Why does the g (acceleration) go in the opposite direction?

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username2199397
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#1
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#1
https://www.youtube.com/watch?v=uP7RBWsoQ44
4:31 of the video
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OH is it because by the time the particle q moves up, it will be under the influence of gravity as the velocity will be 0 mid air?
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RDKGames
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(Original post by shohaib712)
OH is it because by the time the particle q moves up, it will be under the influence of gravity as the velocity will be 0 mid air?
Gravity is ALWAYS acting down. If you choose upwards to be +ve then your gravity acceleration is always -ve.

Until P reaches the ground, Q is accelerating upwards with a +ve acceleration that satisfies 2a = T-2g.

When P reaches the ground, the string becomes slack since there's nothing to drag the string down anymore, hence tension becomes 0. For Q this means there is no more tension acting up and only the one force is acting down, namely the gravitational force. SO in this process of motion, you get that 2a = 0-2g \implies a = -g for it.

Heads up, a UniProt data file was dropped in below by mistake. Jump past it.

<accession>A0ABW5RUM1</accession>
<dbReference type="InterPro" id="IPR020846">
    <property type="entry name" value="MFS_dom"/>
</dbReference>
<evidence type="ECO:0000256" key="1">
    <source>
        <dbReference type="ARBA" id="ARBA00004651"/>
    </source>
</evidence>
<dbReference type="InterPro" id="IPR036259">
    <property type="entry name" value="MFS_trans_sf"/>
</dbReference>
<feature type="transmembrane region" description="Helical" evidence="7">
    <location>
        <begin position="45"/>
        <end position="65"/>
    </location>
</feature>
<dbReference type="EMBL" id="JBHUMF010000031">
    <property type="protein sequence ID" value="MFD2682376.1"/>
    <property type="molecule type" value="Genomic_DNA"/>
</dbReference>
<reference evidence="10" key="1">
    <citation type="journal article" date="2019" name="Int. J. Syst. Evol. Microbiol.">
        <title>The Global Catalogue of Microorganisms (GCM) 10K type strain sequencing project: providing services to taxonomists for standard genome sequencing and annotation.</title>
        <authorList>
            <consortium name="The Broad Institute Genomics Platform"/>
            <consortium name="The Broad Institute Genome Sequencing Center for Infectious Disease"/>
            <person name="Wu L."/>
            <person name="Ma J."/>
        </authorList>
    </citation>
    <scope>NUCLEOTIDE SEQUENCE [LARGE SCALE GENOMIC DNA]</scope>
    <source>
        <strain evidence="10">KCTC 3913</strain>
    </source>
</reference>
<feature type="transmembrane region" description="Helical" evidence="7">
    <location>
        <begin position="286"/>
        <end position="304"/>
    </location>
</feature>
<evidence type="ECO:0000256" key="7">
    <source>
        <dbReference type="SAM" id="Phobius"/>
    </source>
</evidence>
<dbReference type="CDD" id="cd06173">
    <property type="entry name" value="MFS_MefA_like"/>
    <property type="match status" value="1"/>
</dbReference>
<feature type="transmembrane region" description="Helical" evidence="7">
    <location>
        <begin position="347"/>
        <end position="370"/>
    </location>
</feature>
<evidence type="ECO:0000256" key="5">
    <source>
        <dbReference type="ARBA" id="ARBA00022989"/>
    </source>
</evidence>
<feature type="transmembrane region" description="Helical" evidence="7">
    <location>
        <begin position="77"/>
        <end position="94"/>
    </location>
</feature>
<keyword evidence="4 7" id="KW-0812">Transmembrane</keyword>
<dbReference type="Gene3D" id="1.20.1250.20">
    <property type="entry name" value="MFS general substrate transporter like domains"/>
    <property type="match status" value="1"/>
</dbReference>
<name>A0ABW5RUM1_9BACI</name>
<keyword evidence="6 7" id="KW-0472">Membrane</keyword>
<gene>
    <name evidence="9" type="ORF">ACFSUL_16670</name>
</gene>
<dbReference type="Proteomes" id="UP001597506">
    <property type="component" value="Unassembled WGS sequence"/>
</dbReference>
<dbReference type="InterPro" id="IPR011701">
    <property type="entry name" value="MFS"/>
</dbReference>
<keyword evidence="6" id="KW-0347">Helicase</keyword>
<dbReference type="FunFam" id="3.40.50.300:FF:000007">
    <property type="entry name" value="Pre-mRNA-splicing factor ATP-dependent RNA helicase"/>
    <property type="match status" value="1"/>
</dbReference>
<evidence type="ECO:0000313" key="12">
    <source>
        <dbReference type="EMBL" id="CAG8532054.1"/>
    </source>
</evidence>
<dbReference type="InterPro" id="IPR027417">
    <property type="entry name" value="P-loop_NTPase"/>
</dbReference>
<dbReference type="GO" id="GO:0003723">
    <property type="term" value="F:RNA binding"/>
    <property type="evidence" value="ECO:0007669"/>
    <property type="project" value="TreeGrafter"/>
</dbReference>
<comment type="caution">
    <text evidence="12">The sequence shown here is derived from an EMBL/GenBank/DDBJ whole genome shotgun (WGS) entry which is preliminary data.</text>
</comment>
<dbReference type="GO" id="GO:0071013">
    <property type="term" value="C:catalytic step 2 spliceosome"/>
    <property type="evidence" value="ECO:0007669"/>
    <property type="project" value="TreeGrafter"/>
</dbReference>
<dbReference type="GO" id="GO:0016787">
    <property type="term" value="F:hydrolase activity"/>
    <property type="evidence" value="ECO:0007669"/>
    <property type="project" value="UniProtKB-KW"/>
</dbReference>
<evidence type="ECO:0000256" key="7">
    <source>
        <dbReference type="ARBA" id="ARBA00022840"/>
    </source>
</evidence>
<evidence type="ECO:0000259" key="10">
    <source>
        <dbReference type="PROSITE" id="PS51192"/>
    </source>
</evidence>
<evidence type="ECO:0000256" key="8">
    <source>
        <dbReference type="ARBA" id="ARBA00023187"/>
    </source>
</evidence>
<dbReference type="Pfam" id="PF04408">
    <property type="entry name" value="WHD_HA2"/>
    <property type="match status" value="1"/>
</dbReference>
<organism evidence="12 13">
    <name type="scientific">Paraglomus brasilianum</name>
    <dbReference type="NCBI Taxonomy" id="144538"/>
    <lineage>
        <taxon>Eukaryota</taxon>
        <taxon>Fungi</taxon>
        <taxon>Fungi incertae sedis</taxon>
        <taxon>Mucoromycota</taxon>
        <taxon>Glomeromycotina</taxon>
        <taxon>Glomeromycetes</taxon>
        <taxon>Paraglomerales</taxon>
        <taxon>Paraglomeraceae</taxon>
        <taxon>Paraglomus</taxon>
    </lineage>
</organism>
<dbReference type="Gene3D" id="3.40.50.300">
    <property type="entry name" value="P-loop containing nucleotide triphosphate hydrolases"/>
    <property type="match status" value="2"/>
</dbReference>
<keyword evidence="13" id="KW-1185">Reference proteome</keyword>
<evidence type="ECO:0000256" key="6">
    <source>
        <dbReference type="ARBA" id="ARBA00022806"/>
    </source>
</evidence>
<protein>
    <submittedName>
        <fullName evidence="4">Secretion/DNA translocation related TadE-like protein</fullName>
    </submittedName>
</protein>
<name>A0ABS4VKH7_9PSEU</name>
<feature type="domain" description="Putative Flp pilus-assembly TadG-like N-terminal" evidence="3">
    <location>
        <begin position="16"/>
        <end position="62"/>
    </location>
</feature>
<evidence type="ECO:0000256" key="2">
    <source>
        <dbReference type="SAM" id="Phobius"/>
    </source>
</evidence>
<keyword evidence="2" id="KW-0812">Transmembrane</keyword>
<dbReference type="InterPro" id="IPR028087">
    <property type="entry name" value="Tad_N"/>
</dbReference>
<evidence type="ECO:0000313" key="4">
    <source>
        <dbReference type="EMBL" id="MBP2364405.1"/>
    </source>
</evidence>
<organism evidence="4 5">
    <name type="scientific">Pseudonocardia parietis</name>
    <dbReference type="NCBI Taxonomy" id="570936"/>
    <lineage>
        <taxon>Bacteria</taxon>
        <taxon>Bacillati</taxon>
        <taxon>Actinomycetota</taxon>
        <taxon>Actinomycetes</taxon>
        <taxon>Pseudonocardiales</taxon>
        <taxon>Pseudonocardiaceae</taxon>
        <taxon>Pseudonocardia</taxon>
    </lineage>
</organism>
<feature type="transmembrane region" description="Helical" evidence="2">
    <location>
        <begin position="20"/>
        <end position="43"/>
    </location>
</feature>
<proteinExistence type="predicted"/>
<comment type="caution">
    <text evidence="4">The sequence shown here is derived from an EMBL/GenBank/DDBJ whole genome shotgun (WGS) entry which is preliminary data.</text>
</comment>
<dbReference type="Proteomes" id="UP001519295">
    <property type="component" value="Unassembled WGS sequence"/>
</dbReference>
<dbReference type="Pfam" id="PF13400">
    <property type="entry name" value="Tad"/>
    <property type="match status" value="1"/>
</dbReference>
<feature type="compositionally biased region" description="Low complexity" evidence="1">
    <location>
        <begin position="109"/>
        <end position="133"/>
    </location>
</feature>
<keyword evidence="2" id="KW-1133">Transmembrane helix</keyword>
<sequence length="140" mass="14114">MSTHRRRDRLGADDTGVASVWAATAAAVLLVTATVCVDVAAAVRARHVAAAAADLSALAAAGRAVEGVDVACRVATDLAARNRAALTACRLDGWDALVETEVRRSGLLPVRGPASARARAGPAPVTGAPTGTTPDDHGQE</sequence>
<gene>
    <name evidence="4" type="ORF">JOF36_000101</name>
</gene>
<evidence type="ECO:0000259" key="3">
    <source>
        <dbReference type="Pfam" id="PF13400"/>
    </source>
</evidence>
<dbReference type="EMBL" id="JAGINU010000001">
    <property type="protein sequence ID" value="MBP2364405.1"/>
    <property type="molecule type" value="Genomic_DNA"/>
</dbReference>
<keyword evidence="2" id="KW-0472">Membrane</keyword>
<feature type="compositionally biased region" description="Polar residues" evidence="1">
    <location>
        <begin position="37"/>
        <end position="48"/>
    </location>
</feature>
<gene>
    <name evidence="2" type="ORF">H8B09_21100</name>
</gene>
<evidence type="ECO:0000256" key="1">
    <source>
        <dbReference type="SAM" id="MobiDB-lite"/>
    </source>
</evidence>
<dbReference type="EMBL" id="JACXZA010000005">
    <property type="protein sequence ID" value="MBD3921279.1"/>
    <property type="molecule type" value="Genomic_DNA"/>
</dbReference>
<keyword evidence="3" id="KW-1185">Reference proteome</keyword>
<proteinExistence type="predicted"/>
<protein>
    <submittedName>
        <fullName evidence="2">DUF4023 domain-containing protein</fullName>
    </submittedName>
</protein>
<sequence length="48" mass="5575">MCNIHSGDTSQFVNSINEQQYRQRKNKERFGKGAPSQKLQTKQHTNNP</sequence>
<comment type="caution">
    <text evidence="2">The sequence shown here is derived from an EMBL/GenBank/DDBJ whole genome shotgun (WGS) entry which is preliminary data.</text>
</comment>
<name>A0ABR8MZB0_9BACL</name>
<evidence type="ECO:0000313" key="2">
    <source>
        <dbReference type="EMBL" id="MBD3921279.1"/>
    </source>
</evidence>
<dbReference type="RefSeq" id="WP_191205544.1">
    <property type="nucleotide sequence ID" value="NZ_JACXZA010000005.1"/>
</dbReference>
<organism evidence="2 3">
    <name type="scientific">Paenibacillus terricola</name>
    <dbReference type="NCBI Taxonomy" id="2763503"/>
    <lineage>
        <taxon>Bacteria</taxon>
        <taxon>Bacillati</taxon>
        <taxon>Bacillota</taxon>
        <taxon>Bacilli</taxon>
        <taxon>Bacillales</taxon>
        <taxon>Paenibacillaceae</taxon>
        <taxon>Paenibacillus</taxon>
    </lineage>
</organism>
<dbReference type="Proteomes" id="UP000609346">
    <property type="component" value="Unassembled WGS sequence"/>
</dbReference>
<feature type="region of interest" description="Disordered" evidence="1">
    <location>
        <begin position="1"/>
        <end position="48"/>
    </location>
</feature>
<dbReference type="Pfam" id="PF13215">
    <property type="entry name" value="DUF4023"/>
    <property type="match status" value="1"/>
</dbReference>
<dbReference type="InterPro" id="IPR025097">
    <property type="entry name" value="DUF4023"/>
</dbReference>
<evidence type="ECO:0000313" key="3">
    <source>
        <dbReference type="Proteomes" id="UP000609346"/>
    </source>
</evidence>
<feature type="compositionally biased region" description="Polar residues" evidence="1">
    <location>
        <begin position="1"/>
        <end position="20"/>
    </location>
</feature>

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(Original post by RDKGames)
Gravity is ALWAYS acting down. If you choose upwards to be +ve then your gravity acceleration is always -ve.

Until P reaches the ground, Q is accelerating upwards with a +ve acceleration that satisfies 2a = T-2g.

When P reaches the ground, the string becomes slack since there's nothing to drag the string down anymore, hence tension becomes 0. For Q this means there is no more tension acting up and only the one force is acting down, namely the gravitational force. SO in this process of motion, you get that 2a = 0-2g \implies a = -g for it.
Oh i see so the same would apply for (lets say q had a mass of 4kg) then if the string became slack on p, then there would be no tension on q so its resultant force would be: 4a=0-4g and we would still get get a = -g. So bassically the reason why gravity is the only force acting on the particle is because the string has no tension as it isnt taut aymore?
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#5
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#5
(Original post by RDKGames)
Gravity is ALWAYS acting down. If you choose upwards to be +ve then your gravity acceleration is always -ve.

Until P reaches the ground, Q is accelerating upwards with a +ve acceleration that satisfies 2a = T-2g.

When P reaches the ground, the string becomes slack since there's nothing to drag the string down anymore, hence tension becomes 0. For Q this means there is no more tension acting up and only the one force is acting down, namely the gravitational force. SO in this process of motion, you get that 2a = 0-2g \implies a = -g for it.
in the last question in this video:
https://www.youtube.com/watch?v=SGEscXwQUFw

Why does he make F=2T? Shouldnt the pully also be affected by the mass of the particles and doesnt the T cancel out as they are affecting the string in opposite directions?
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